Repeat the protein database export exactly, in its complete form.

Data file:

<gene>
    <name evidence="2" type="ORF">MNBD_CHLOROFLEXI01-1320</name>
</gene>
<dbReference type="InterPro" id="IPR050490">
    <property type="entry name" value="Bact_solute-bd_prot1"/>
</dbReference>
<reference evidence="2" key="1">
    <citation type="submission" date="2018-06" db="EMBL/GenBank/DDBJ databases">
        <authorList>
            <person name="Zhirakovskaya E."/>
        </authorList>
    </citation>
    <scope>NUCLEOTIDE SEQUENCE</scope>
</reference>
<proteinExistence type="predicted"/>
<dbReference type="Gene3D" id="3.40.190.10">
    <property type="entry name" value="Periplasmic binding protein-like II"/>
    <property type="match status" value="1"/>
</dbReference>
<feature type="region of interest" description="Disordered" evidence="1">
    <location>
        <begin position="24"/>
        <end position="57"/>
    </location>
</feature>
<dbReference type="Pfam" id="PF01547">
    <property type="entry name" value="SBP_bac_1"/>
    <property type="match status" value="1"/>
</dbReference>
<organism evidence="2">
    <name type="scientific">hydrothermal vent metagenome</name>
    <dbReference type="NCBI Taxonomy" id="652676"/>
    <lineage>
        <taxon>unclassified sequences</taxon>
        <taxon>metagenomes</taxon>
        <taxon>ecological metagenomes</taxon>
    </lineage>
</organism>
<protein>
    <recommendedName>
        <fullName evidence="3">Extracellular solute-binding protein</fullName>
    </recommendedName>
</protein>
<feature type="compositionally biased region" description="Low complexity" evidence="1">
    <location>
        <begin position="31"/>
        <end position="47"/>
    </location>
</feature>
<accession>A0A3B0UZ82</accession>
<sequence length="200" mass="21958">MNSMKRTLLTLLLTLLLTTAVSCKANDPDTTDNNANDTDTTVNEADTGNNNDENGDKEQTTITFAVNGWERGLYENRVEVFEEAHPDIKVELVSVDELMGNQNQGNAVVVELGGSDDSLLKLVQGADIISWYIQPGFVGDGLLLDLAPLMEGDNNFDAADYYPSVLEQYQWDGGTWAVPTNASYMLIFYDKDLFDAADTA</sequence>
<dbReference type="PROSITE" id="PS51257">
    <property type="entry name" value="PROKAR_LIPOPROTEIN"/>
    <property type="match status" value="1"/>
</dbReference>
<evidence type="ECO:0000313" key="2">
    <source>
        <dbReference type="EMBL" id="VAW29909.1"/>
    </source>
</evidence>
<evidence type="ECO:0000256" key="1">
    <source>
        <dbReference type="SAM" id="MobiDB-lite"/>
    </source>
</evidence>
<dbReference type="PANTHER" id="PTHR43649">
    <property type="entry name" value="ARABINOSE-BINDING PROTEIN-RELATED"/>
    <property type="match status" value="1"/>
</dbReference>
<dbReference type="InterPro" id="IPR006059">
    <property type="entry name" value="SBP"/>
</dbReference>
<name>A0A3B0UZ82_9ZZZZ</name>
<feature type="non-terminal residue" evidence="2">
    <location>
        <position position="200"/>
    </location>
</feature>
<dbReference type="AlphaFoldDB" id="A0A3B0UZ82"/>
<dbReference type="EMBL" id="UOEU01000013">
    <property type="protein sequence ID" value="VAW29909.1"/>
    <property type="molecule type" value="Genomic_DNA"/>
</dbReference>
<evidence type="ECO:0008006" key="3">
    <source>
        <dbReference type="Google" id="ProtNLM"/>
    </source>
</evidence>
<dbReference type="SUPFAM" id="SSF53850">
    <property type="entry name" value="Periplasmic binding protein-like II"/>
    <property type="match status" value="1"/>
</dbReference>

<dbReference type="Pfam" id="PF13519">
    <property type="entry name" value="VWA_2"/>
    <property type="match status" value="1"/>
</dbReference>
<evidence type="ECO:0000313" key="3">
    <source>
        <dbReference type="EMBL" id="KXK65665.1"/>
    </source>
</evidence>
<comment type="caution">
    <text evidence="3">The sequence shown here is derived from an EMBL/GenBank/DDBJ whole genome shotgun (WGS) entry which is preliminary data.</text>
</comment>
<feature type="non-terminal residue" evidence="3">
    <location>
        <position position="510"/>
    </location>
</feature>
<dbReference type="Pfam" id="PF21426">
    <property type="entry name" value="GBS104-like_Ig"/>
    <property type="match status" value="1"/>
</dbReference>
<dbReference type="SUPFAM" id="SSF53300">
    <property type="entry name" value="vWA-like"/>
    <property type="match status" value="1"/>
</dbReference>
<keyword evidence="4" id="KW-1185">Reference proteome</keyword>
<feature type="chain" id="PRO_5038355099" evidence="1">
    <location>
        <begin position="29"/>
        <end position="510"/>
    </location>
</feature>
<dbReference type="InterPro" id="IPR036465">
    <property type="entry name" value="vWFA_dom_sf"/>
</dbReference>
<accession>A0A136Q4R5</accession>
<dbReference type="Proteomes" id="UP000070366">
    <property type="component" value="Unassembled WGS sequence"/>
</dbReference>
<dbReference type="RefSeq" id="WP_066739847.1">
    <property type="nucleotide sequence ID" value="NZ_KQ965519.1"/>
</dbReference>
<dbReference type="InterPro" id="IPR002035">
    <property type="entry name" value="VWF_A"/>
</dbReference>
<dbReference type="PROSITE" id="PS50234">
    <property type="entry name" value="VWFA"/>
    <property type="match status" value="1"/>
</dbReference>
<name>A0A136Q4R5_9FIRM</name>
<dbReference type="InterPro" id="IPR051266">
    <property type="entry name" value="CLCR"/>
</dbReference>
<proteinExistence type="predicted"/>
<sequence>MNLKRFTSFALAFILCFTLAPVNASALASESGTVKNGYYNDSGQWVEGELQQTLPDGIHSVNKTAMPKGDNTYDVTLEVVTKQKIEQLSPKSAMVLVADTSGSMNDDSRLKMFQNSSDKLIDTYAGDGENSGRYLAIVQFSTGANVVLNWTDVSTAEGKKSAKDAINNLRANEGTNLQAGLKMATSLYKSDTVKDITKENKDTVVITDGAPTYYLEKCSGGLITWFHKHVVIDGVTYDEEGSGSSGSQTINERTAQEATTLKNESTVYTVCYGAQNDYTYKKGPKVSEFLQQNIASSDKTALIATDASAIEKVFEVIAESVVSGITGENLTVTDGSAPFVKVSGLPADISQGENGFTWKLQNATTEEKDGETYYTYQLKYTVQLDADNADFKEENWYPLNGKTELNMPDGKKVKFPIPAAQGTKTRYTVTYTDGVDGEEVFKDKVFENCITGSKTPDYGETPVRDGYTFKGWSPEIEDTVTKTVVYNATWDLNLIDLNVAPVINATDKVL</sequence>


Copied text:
<gene>
    <name evidence="2" type="ORF">MNBD_CHLOROFLEXI01-1320</name>
</gene>
<dbReference type="InterPro" id="IPR050490">
    <property type="entry name" value="Bact_solute-bd_prot1"/>
</dbReference>
<reference evidence="2" key="1">
    <citation type="submission" date="2018-06" db="EMBL/GenBank/DDBJ databases">
        <authorList>
            <person name="Zhirakovskaya E."/>
        </authorList>
    </citation>
    <scope>NUCLEOTIDE SEQUENCE</scope>
</reference>
<proteinExistence type="predicted"/>
<dbReference type="Gene3D" id="3.40.190.10">
    <property type="entry name" value="Periplasmic binding protein-like II"/>
    <property type="match status" value="1"/>
</dbReference>
<feature type="region of interest" description="Disordered" evidence="1">
    <location>
        <begin position="24"/>
        <end position="57"/>
    </location>
</feature>
<dbReference type="Pfam" id="PF01547">
    <property type="entry name" value="SBP_bac_1"/>
    <property type="match status" value="1"/>
</dbReference>
<organism evidence="2">
    <name type="scientific">hydrothermal vent metagenome</name>
    <dbReference type="NCBI Taxonomy" id="652676"/>
    <lineage>
        <taxon>unclassified sequences</taxon>
        <taxon>metagenomes</taxon>
        <taxon>ecological metagenomes</taxon>
    </lineage>
</organism>
<protein>
    <recommendedName>
        <fullName evidence="3">Extracellular solute-binding protein</fullName>
    </recommendedName>
</protein>
<feature type="compositionally biased region" description="Low complexity" evidence="1">
    <location>
        <begin position="31"/>
        <end position="47"/>
    </location>
</feature>
<accession>A0A3B0UZ82</accession>
<sequence length="200" mass="21958">MNSMKRTLLTLLLTLLLTTAVSCKANDPDTTDNNANDTDTTVNEADTGNNNDENGDKEQTTITFAVNGWERGLYENRVEVFEEAHPDIKVELVSVDELMGNQNQGNAVVVELGGSDDSLLKLVQGADIISWYIQPGFVGDGLLLDLAPLMEGDNNFDAADYYPSVLEQYQWDGGTWAVPTNASYMLIFYDKDLFDAADTA</sequence>
<dbReference type="PROSITE" id="PS51257">
    <property type="entry name" value="PROKAR_LIPOPROTEIN"/>
    <property type="match status" value="1"/>
</dbReference>
<evidence type="ECO:0000313" key="2">
    <source>
        <dbReference type="EMBL" id="VAW29909.1"/>
    </source>
</evidence>
<evidence type="ECO:0000256" key="1">
    <source>
        <dbReference type="SAM" id="MobiDB-lite"/>
    </source>
</evidence>
<dbReference type="PANTHER" id="PTHR43649">
    <property type="entry name" value="ARABINOSE-BINDING PROTEIN-RELATED"/>
    <property type="match status" value="1"/>
</dbReference>
<dbReference type="InterPro" id="IPR006059">
    <property type="entry name" value="SBP"/>
</dbReference>
<name>A0A3B0UZ82_9ZZZZ</name>
<feature type="non-terminal residue" evidence="2">
    <location>
        <position position="200"/>
    </location>
</feature>
<dbReference type="AlphaFoldDB" id="A0A3B0UZ82"/>
<dbReference type="EMBL" id="UOEU01000013">
    <property type="protein sequence ID" value="VAW29909.1"/>
    <property type="molecule type" value="Genomic_DNA"/>
</dbReference>
<evidence type="ECO:0008006" key="3">
    <source>
        <dbReference type="Google" id="ProtNLM"/>
    </source>
</evidence>
<dbReference type="SUPFAM" id="SSF53850">
    <property type="entry name" value="Periplasmic binding protein-like II"/>
    <property type="match status" value="1"/>
</dbReference>

<dbReference type="Pfam" id="PF13519">
    <property type="entry name" value="VWA_2"/>
    <property type="match status" value="1"/>
</dbReference>
<evidence type="ECO:0000313" key="3">
    <source>
        <dbReference type="EMBL" id="KXK65665.1"/>
    </source>
</evidence>
<comment type="caution">
    <text evidence="3">The sequence shown here is derived from an EMBL/GenBank/DDBJ whole genome shotgun (WGS) entry which is preliminary data.</text>
</comment>
<feature type="non-terminal residue" evidence="3">
    <location>
        <position position="510"/>
    </location>
</feature>
<dbReference type="Pfam" id="PF21426">
    <property type="entry name" value="GBS104-like_Ig"/>
    <property type="match status" value="1"/>
</dbReference>
<dbReference type="SUPFAM" id="SSF53300">
    <property type="entry name" value="vWA-like"/>
    <property type="match status" value="1"/>
</dbReference>
<keyword evidence="4" id="KW-1185">Reference proteome</keyword>
<feature type="chain" id="PRO_5038355099" evidence="1">
    <location>
        <begin position="29"/>
        <end position="510"/>
    </location>
</feature>
<dbReference type="InterPro" id="IPR036465">
    <property type="entry name" value="vWFA_dom_sf"/>
</dbReference>
<accession>A0A136Q4R5</accession>
<dbReference type="Proteomes" id="UP000070366">
    <property type="component" value="Unassembled WGS sequence"/>
</dbReference>
<dbReference type="RefSeq" id="WP_066739847.1">
    <property type="nucleotide sequence ID" value="NZ_KQ965519.1"/>
</dbReference>
<dbReference type="InterPro" id="IPR002035">
    <property type="entry name" value="VWF_A"/>
</dbReference>
<dbReference type="PROSITE" id="PS50234">
    <property type="entry name" value="VWFA"/>
    <property type="match status" value="1"/>
</dbReference>
<name>A0A136Q4R5_9FIRM</name>
<dbReference type="InterPro" id="IPR051266">
    <property type="entry name" value="CLCR"/>
</dbReference>
<proteinExistence type="predicted"/>
<sequence>MNLKRFTSFALAFILCFTLAPVNASALASESGTVKNGYYNDSGQWVEGELQQTLPDGIHSVNKTAMPKGDNTYDVTLEVVTKQKIEQLSPKSAMVLVADTSGSMNDDSRLKMFQNSSDKLIDTYAGDGENSGRYLAIVQFSTGANVVLNWTDVSTAEGKKSAKDAINNLRANEGTNLQAGLKMATSLYKSDTVKDITKENKDTVVITDGAPTYYLEKCSGGLITWFHKHVVIDGVTYDEEGSGSSGSQTINERTAQEATTLKNESTVYTVCYGAQNDYTYKKGPKVSEFLQQNIASSDKTALIATDASAIEKVFEVIAESVVSGITGENLTVTDGSAPFVKVSGLPADISQGENGFTWKLQNATTEEKDGETYYTYQLKYTVQLDADNADFKEENWYPLNGKTELNMPDGKKVKFPIPAAQGTKTRYTVTYTDGVDGEEVFKDKVFENCITGSKTPDYGETPVRDGYTFKGWSPEIEDTVTKTVVYNATWDLNLIDLNVAPVINATDKVL</sequence>